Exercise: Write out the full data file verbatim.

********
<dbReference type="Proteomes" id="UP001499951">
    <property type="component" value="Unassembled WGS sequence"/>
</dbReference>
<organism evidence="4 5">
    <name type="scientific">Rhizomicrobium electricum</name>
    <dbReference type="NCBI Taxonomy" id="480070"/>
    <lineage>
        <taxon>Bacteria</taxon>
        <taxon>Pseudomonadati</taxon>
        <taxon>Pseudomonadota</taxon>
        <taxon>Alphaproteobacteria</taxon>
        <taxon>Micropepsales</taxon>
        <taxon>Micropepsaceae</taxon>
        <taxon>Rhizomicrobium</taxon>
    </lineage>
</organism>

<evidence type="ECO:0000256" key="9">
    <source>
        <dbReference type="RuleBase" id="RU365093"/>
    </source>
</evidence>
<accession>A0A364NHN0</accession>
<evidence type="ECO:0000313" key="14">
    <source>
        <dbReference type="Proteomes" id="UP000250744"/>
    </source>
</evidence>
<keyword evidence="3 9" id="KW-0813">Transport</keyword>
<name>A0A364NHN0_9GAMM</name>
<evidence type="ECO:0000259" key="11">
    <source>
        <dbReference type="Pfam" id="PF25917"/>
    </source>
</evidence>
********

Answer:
<dbReference type="Proteomes" id="UP001499951">
    <property type="component" value="Unassembled WGS sequence"/>
</dbReference>
<organism evidence="4 5">
    <name type="scientific">Rhizomicrobium electricum</name>
    <dbReference type="NCBI Taxonomy" id="480070"/>
    <lineage>
        <taxon>Bacteria</taxon>
        <taxon>Pseudomonadati</taxon>
        <taxon>Pseudomonadota</taxon>
        <taxon>Alphaproteobacteria</taxon>
        <taxon>Micropepsales</taxon>
        <taxon>Micropepsaceae</taxon>
        <taxon>Rhizomicrobium</taxon>
    </lineage>
</organism>

<evidence type="ECO:0000256" key="9">
    <source>
        <dbReference type="RuleBase" id="RU365093"/>
    </source>
</evidence>
<accession>A0A364NHN0</accession>
<evidence type="ECO:0000313" key="14">
    <source>
        <dbReference type="Proteomes" id="UP000250744"/>
    </source>
</evidence>
<keyword evidence="3 9" id="KW-0813">Transport</keyword>
<name>A0A364NHN0_9GAMM</name>
<evidence type="ECO:0000259" key="11">
    <source>
        <dbReference type="Pfam" id="PF25917"/>
    </source>
</evidence>